Sunday, June 12, 2022

1895 -- 8th Grade Final Exam & Answers -- Subject U.S. History

A Completed 8th Grade Final Exam 
Salina, Kansas, 1895

Here is a completed 8th Grade Final Exam -- Subject: U.S. History 

1. Give the epochs into which U.S. History is divided.

The History of the United States of America is divided into these several epochs:
  1. Period of Discovery and Settlement (1492 - 1690)
  2. Expansion of the Colonies (1690 - 1763) 
  3. Securing Independence (1763 - 1774) 
  4. The Critical Period (1774 - 1780) 
  5. Testing Self-Government and the Constitution (1780 - 1840) 
  6. Straining the Constitution (1840 - 1876) 
  7. The United States - A Greater Nation (to present) 

2. Give an account of the discovery of America by Columbus. 

Although Leif the Lucky, known to history as Leif Ericson, a hardy Norseman from Greenland, discovered and established outposts along the northern coasts of America fully 500 years before Columbus, Christopher Columbus, a Genoese Italian mariner, is generally accredited with the modern discovery of America, although he never set foot on the mainland. 

In his boyhood, Columbus had studied drawing, geography, and astronomy. He had been a sailor on the Mediterranean. He made his way to Lisbon, Spain, where he became a mapmaker, under the tutelage of a mariner whose patron was Prince Henry the Navigator. Becoming convinced that the world was a sphere, he sought to prove that the shortest distance to the East Indies was by sailing westward. He had the map of Toscanelli, and believed it was correct. 

Probably about 1474 he began to seek the means to furnish a fleet, seeking aid from Genoa, Portugal, Venice, France, and England. The King of Portugal sent a secret expedition westward to test the idea of Columbus, but they returned without sighting land. For ten long years Columbus endured these rebuffs, and secretly left Portugal for Spain toward the end of 1484. 

Queen Isabella finally gave her approval and remained his best friend during the rest of her life. She furnished fully half the money needed for the voyage. The fleet consisted of three vessels, small caravels furnished by the town of Palos. The largest, the Santa Maria was only sixty-three feet long and twenty feet in breadth. She had a small cabin, while the other two, the Pinta and the Nina were open boats with high bows and sterns, the better to ride the waves. Columbus commanded the Santa Maria as well as the fleet. The captains of the other two boats were the brothers Pinzon.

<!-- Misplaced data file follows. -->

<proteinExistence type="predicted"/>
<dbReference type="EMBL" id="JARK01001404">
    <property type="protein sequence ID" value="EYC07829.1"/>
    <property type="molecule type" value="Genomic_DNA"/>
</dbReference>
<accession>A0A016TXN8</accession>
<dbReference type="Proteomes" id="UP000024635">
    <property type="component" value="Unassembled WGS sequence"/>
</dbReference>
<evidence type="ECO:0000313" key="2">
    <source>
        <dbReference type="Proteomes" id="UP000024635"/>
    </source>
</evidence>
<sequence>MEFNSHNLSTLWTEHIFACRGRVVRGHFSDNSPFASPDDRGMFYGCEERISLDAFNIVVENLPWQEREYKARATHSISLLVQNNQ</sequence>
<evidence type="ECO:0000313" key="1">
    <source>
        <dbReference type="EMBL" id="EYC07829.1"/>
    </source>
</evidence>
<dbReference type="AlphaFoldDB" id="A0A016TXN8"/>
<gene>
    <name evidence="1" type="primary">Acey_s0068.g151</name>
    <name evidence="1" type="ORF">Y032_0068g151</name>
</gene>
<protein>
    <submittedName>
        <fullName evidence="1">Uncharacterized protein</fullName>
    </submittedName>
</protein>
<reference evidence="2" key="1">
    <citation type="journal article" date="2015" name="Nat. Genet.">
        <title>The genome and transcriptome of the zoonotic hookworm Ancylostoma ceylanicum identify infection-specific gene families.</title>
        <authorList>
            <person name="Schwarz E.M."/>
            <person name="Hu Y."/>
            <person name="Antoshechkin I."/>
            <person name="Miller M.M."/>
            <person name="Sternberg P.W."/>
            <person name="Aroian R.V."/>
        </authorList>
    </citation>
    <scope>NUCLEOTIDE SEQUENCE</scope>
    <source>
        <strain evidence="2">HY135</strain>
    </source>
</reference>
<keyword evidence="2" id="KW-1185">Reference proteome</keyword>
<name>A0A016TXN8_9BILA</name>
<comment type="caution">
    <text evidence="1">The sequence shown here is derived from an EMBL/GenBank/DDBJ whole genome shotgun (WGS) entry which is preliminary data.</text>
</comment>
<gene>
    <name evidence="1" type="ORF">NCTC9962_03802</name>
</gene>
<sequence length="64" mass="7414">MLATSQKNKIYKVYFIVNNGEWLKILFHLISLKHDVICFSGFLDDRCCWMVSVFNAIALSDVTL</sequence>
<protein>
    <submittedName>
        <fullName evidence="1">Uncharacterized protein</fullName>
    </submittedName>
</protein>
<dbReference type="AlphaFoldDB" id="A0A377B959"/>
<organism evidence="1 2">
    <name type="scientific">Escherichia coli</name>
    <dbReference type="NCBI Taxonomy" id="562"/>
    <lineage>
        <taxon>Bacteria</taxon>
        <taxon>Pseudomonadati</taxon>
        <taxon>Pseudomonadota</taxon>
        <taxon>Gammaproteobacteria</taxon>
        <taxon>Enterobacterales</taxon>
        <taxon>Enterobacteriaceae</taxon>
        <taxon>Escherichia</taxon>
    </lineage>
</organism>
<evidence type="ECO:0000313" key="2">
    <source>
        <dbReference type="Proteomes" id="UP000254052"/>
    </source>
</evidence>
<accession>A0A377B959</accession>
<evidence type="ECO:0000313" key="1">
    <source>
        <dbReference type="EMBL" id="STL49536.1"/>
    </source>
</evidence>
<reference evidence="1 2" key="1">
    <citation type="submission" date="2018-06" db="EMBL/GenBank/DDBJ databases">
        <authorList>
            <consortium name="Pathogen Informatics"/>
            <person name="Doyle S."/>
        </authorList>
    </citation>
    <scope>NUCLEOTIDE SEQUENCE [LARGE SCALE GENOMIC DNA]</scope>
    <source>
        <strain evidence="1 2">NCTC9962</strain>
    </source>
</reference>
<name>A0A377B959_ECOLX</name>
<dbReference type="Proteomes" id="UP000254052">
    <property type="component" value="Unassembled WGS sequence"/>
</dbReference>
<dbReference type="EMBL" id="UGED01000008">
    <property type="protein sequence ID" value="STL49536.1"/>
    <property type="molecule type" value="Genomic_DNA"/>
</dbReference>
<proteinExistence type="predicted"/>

They sailed from Palos on August 3, 1492, and headed into unknown waters. It was not long before the crews wanted to turn back, threatening mutiny, as all kinds of fears and superstitions troubled them. The courage and determination of Columbus was equal to every occasion, holding the crews to their work. Early on the morning of October 12, 1492 they sighted one of the Bahama Islands. They had found a new world. Columbus thought he had found a part of India, and so he called the natives there Indians. They have been called indians ever since. But we know they are not, they are the native Americans. We celebrate October 12 as a school holiday, Columbus Day. 

3. Relate the causes and results of the Revolutionary War. 

The causes of the War for Independence from Great Britain were many. The colonies had by 1763 already shown independence by quarreling with the royal governors, insisting on ever greater measures of self-government. In 1763, after the Treaty of Paris, France created New France, the province of Quebec. A line was drawn along the mountain sources of the rivers flowing into the Atlantic, and the colonies were forbidden to plant settlements beyond that line. 

In 1760 George III had become king and his attempts at arbitrary rule made the Englishmen at home fear for their liberties and finally helped drive the colonials into a rebellion. 

George tried to enforce the Cromwell's old Navigation Act of 1651 to stop smuggling which was the life-blood of the colonials. To do this a mean measure was adopted. This was the issuing of Writs of Assistance. These were search warrants in blank. Any officer of the crown could write anybody's name in the blank line and proceed to search on the suspicion of there being smuggled goods in his home or store. Boston merchants resisted, engaging a lawyer James Otis to take the case to court. The case was lost, but Otis made the most eloquent speech that echoed through all the colonies. Among other things he claimed that "a man's home was his castle." When the case was lost, John Adams and the others left the crowded room ready to take up arms against the Writs of Assistance. "Then and there," wrote Adams, "the child, independence, was born."